Five European countries cut cruise lines a break on export credit payments

Written by Nick Blenkey
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A Coast Guard Station boat crew escorts the cruise ship Zaandam to Port Everglades April 2, 2020. In recent weeks, the Coast Guard has supervised the removal of more than 250,000 passengers from cruise ships due to the COVID-19 pandemic. [U.S. Coast Guard photo]

The German Federal Ministry for Economic Affairs said today that Germany, along with four other European countries, is allowing cruise lines to temporarily suspend the repayment of export credits. the move is intended to protect European shipyards and their supplier base.

With the outbreak of the coronavirus, the cruise industry has come to a standstill.

The ministry says that the sudden deterioration in the cruise lines’ earnings situation has a negative implication for European shipbuilders and their order books.

“There is a risk that ship orders will be canceled and new construction investments postponed due to lack of liquidity,” says the Ministry. This would have fatal consequences for thousands of employees – both for the European shipyard industry and for its numerous suppliers.

The financing required for the purchase of new cruise ships is regularly secured through state export credit guarantees. Germany alone is currently securing payment obligations for the financing of cruise ships constructed in Germany to the tune of some $30 billion euros.

In order to prevent liquidity crises at the cruise lines, with negative effects on shipyards and suppliers, the governments of Germany, France, Finland, Italy and Norway have agreed on the principles of how cruise lines can suspend the debt repayment on their cruise ships financed with the help of state export credit guarantees, effectively a “debt holiday.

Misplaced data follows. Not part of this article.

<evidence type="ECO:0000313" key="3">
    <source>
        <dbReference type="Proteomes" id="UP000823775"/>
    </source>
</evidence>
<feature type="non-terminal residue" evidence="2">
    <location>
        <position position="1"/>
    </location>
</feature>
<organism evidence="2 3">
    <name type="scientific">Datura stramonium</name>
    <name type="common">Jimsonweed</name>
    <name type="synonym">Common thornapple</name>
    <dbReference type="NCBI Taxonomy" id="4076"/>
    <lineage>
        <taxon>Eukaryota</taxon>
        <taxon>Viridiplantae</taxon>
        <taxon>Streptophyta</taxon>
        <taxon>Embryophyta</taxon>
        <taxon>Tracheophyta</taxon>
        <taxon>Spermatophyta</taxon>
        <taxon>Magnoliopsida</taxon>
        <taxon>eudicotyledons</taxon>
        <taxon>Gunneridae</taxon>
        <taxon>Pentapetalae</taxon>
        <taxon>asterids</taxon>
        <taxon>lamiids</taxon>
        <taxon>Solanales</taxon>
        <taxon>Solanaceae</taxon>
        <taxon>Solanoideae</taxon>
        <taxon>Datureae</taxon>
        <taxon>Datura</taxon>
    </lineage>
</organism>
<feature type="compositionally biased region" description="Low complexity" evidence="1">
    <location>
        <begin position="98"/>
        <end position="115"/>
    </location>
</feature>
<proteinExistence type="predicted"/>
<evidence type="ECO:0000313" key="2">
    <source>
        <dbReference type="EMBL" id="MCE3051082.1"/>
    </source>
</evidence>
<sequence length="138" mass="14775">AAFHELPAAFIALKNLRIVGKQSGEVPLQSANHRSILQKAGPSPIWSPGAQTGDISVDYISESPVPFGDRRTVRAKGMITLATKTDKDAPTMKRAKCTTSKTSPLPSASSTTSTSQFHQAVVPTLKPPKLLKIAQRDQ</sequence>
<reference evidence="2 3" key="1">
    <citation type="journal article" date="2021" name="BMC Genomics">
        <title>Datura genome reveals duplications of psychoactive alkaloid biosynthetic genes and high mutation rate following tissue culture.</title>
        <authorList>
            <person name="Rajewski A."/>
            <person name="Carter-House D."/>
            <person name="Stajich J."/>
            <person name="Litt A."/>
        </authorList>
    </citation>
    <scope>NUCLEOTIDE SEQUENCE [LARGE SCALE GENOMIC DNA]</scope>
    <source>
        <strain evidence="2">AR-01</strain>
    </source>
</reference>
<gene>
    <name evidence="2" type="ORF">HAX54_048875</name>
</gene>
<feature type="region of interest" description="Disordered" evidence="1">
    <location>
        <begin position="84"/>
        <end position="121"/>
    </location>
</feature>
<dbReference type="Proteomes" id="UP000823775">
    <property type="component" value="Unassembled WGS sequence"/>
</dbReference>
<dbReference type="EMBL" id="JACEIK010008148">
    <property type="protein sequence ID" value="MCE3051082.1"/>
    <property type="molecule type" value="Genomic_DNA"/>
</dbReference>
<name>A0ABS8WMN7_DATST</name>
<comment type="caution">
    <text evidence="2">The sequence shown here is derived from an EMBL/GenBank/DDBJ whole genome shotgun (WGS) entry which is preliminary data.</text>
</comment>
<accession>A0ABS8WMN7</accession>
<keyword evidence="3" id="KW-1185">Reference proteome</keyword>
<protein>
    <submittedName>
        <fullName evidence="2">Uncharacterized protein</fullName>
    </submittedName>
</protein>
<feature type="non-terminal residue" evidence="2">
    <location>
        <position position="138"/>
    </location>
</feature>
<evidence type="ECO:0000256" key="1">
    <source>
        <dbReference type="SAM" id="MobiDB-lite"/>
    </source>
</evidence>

The Federal Government’s Maritime Coordinator Norbert Brackmann: “The agreement now reached with the European partners is helping the maritime economy in Germany and its suppliers. We provide liquidity relief for the cruise lines and thus stabilize the long-term business relationships of the European shipyards in the current crisis situation. This was imperative since the cruise business has almost completely stalled due to the corona pandemic. The measures taken also serve to protect thousands of jobs in the European shipbuilding industry and numerous suppliers. At the same time, we are reducing the risk of the government’s ship finance failing for the federal government.”

Shipping companies wishing to apply for a suspension of debt repayment can now contact the respective state export credit agencies through their lending banks.

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